Before the rise in popularity of steel and aluminum roofs, another form of metal was used as a cover for homes: tin. Rising in popularity between 1860 and 1920, these roofs paved the way for the modern techniques that many manufacturers today use in constructing metal roofs made from higher-quality alloys.
WaterPROOFessional, your metal roofing installation experts, shares the brief history of tin roofs.
The Origins of Tin Roofs
Tin started as a roofing material back in the Roman era, which also coincided with the development of copper and lead roofing. These were produced by heating and hand-hammering the metal to a thin sheet. Tin proved the most malleable of the three metals, but copper was often the preferred choice for its attractiveness.
Before the start of the 1800s, tin shingles began being imported to America from Wales, where tin was originally mined. Copper proved to be the more popular metal yet again, but some buildings during this time had strictly tin roofs. Of note was the Pennsylvania State House, now Independence Hall, which features a rather ornate tin roof.
Tin and Standing Seam
While tin roofs weren’t used in homes until after the Civil War, even back then it was a rarity due to the standing seam process that, at the time, was labor-intensive. It wasn’t until tin became available as shingles did tin residential roofing systems became commonplace as they were easy to install with nails.
Tin roofs experienced a sharp increase in popularity with the development of tin alloys that created a unique, dull finish called terne. These roofs were often embossed with designs to make them more attractive, and they often interlocked with one another.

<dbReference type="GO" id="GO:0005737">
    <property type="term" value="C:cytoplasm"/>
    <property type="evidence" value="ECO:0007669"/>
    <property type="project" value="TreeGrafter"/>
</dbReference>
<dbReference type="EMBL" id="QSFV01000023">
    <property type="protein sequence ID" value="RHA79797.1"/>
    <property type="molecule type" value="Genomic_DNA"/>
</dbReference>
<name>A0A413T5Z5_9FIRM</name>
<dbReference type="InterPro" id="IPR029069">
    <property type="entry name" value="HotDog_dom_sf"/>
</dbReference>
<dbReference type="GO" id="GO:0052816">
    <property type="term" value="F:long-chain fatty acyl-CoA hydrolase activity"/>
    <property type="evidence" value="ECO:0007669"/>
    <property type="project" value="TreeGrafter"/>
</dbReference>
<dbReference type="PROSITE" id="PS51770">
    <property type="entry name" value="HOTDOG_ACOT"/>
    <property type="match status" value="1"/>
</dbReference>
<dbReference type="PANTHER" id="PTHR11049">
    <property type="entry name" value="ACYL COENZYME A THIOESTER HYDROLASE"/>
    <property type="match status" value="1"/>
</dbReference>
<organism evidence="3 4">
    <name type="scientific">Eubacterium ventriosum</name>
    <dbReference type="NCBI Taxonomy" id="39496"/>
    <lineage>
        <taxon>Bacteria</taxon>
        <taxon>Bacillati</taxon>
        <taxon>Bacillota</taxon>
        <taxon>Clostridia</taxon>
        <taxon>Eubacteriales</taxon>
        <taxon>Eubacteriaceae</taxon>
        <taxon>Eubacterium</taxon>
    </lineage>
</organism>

The Decline and Their Legacy
Tin roofs declined in popularity as more affordable and practical roofing materials became more commonplace. These included asphalt shingles and treated wood, both of which had better aesthetic appeal than tin. Tin become less popular as higher-quality steel was developed for roofs and ultimately became a standard only for commercial properties.
Eventually, roofs made completely of tin were completely gone in the market and became mere ornamentations or roof flares for more classic homes. Even in the commercial sector, their last holdout, tin was slowly replaced by stronger alloys, such as aluminum and steel.
Tin, as a roofing material, left a noteworthy legacy. It paved the way for more advanced metal roofing systems. Even today, steel, aluminum and even copper roofs make use of tin coatings to increase their rust and general weather resistance.
WaterPROOFessional is ready to assist you with your roofing needs. We offer installation, replacement and roofing repair services. Call us today at (217) 280-8331 to learn more about our services. We are metal roofing installation experts in Urbana, IL.